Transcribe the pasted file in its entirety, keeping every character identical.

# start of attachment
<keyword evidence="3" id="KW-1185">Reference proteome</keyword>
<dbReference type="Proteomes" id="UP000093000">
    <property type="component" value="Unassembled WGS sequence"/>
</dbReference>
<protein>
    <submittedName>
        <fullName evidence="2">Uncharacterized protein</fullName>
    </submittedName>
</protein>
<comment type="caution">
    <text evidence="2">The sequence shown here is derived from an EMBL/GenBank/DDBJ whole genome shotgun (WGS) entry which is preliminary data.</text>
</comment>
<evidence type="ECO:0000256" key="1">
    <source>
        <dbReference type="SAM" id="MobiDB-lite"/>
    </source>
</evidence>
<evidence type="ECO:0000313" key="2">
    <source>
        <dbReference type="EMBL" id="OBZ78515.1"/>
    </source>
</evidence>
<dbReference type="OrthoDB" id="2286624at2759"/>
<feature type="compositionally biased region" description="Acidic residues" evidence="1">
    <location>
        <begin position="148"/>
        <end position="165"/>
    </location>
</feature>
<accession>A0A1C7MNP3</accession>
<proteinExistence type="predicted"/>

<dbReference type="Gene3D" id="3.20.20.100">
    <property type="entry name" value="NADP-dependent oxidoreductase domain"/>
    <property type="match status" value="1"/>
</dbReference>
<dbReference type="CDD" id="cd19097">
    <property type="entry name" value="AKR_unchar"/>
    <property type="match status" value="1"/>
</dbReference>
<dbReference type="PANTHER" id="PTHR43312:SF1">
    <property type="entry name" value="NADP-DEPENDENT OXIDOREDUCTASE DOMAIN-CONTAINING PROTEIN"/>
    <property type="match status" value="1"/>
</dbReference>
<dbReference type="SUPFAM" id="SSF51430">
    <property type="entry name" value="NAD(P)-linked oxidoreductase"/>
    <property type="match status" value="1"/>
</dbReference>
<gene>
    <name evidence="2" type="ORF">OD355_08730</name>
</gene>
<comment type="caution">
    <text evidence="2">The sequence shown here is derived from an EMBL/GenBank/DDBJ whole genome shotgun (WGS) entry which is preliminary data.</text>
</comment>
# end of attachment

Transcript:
<keyword evidence="3" id="KW-1185">Reference proteome</keyword>
<dbReference type="Proteomes" id="UP000093000">
    <property type="component" value="Unassembled WGS sequence"/>
</dbReference>
<protein>
    <submittedName>
        <fullName evidence="2">Uncharacterized protein</fullName>
    </submittedName>
</protein>
<comment type="caution">
    <text evidence="2">The sequence shown here is derived from an EMBL/GenBank/DDBJ whole genome shotgun (WGS) entry which is preliminary data.</text>
</comment>
<evidence type="ECO:0000256" key="1">
    <source>
        <dbReference type="SAM" id="MobiDB-lite"/>
    </source>
</evidence>
<evidence type="ECO:0000313" key="2">
    <source>
        <dbReference type="EMBL" id="OBZ78515.1"/>
    </source>
</evidence>
<dbReference type="OrthoDB" id="2286624at2759"/>
<feature type="compositionally biased region" description="Acidic residues" evidence="1">
    <location>
        <begin position="148"/>
        <end position="165"/>
    </location>
</feature>
<accession>A0A1C7MNP3</accession>
<proteinExistence type="predicted"/>

<dbReference type="Gene3D" id="3.20.20.100">
    <property type="entry name" value="NADP-dependent oxidoreductase domain"/>
    <property type="match status" value="1"/>
</dbReference>
<dbReference type="CDD" id="cd19097">
    <property type="entry name" value="AKR_unchar"/>
    <property type="match status" value="1"/>
</dbReference>
<dbReference type="PANTHER" id="PTHR43312:SF1">
    <property type="entry name" value="NADP-DEPENDENT OXIDOREDUCTASE DOMAIN-CONTAINING PROTEIN"/>
    <property type="match status" value="1"/>
</dbReference>
<dbReference type="SUPFAM" id="SSF51430">
    <property type="entry name" value="NAD(P)-linked oxidoreductase"/>
    <property type="match status" value="1"/>
</dbReference>
<gene>
    <name evidence="2" type="ORF">OD355_08730</name>
</gene>
<comment type="caution">
    <text evidence="2">The sequence shown here is derived from an EMBL/GenBank/DDBJ whole genome shotgun (WGS) entry which is preliminary data.</text>
</comment>